Rene Descartes


Rene Descartes was born March 31, 1596 in La Haye, Touraine. Descartes was the
son of a minor nobleman and belonged to a family that had produced a number of
learned men. At the age of eight, he was enrolled in the Jesuit school of La
Fleche in Anjou, where he remained for eight years. Besides the usual classical
studies, he received instruction in math and in Scholastic philosophy. Roman
Catholicism exerted a strong influence on Descartes throughout his life. Upon
graduation from school, he studied law at the University of Poitiers, graduating
in 1616. He never practiced law, however--in 1618 he entered the service of
Prince Maurice of Nassau at Breda, Netherlands, with the intention of following
a military career. In succeeding years Descartes served in other armies, but
his attention had already been attracted to the problems of mathematics and
philosophy to which he was to devote the rest of his life. He made a pilgrimage
to Italy in 1623-24, and spent the years from 1624 to 1628 in France. While in
France, he devoted himself to the study of philosophy and also experimented in
optics. In 1628, having sold his properties in France, he moved to the
Netherlands, where he spent most of the rest of his life. He lived for varying
periods in a number of different cities in the Netherlands, including Amsterdam,
Deventer, Utrecht, and Leiden.
It was probably during the first years of his residence in the
Netherlands that Descartes wrote his first major work, Essais philosophiques,
published in 1637. The work contained four parts: an essay on geometry,
another on optics, a third on meteors, and Discours de la methode (Discourse on
Method), which described his philosophical theories. This was followed by other
philosophical works, among them Meditationes de Prima Philosophia (Meditations
on First Philosophy, 1641) and Principia Philosophiae (The Principles of
Philosophy, 1644). The latter volume was dedicated to Princess Elizabeth Stuart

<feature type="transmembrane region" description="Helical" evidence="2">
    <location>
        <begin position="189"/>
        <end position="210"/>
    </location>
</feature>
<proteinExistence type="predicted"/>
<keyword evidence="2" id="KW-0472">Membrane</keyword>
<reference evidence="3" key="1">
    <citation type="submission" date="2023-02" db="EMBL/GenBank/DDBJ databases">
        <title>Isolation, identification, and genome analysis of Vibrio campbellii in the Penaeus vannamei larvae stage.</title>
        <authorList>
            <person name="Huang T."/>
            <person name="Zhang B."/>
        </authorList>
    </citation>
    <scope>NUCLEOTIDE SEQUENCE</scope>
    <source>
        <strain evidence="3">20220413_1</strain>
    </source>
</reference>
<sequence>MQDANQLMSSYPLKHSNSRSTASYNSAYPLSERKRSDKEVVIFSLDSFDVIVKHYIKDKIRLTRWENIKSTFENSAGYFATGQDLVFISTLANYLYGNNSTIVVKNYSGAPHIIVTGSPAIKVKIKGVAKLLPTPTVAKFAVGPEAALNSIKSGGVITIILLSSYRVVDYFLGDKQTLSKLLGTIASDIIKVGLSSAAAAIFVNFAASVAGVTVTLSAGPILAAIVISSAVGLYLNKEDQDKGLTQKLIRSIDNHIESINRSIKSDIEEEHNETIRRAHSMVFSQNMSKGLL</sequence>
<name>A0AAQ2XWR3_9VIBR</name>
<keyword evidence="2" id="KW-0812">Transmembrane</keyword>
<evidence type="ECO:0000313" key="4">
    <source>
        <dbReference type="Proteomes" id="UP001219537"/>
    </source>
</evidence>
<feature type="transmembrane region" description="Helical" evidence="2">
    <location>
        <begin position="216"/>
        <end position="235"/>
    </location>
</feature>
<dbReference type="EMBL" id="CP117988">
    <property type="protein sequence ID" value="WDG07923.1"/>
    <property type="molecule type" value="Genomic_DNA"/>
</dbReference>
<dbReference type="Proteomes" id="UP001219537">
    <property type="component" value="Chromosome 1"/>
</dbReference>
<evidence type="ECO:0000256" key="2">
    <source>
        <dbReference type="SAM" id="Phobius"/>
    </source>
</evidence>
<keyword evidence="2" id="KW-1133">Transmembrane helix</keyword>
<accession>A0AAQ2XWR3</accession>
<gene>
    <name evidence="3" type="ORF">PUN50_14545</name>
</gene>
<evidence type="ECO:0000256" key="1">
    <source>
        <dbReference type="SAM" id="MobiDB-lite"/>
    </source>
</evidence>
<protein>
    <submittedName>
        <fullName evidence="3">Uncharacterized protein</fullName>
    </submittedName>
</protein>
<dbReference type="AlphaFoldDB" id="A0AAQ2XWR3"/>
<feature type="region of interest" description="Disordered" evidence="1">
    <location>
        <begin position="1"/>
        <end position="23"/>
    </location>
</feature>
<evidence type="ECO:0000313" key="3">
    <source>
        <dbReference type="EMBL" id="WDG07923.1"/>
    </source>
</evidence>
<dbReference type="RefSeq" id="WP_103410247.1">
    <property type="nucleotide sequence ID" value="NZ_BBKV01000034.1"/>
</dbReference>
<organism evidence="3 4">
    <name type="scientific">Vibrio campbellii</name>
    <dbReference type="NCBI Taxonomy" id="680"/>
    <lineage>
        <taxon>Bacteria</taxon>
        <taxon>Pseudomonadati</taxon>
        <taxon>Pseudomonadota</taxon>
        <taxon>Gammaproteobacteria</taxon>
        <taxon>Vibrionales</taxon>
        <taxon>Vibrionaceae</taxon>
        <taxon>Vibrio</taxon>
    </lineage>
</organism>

of Bohemia, who lived in the Netherlands and with whom Descartes had formed a
deep friendship. In 1649, Descartes was invited to the court of Queen Christina
of Sweden in Stockholm to give the queen instruction in philosophy. The rigors
of the northern winter brought on the pneumonia that caused his death on
February 1, 1650.
The most notable contribution that Descartes made to mathematics was the
systematization of analytic geometry. He was the first mathematician to attempt
to classify curves according to the types of equations that produce them. He
also made contributions to the theory of equations and succeeded in proving the
impossibility of trisecting the angle and doubling the cube. Descartes was the
first to use the last letters of the alphabet to designate unknown quantities
and the first letters to represent the known ones. He also invented the “method
of indices” to express the powers of numbers. In addition, he formulated the
rule, which is known as Descartes\' rule of signs, for finding the number of
positive and negative roots for any algebraic equation.
Descartes\' philosophy, sometimes called Cartesians, carried him into
elaborate and erroneous explanations of a number of physical phenomena. These
explanations, however, had value, because he substituted a system of mechanical
interpretations of physical phenomena for the vague spiritual concepts of most
earlier writers. Although he had at first been inclined to accept the theory
proposed by Copernicus regarding the universe as a heliocentric one, he
abandoned this theory when it was pronounced heretical by the Roman Catholic
church. In its place he devised a theory of vortices in which space was
entirely filled with matter, in various states, whirling about the sun. In the
field of physiology, Descartes held that part of the blood was a “subtle fluid,”
which he called animal spirits. He believed the animal spirits came into
contact with “thinking substances” in the brain and flowed out along the
channels of the nerves to animate the muscles and other parts of the body. His
study of optics led him to the independent discovery of the fundamental law of
reflection: that the angle of incidence is equal to the angle of reflection.
His essay on optics was the first published statement of this law. Descartes\'
treatment of light as a type of pressure in a solid medium paved the way for the
“undulatory theory of light.”
Descartes attempted to apply the rational inductive methods of science,
and particularly of mathematics, to philosophy. Before his time, philosophy had
been dominated by the method of Scholasticism, which was entirely based on
comparing and contrasting the view of recognized authorities. Rejecting this
method, Descartes stated, “In our search for the direct road to truth, we should
busy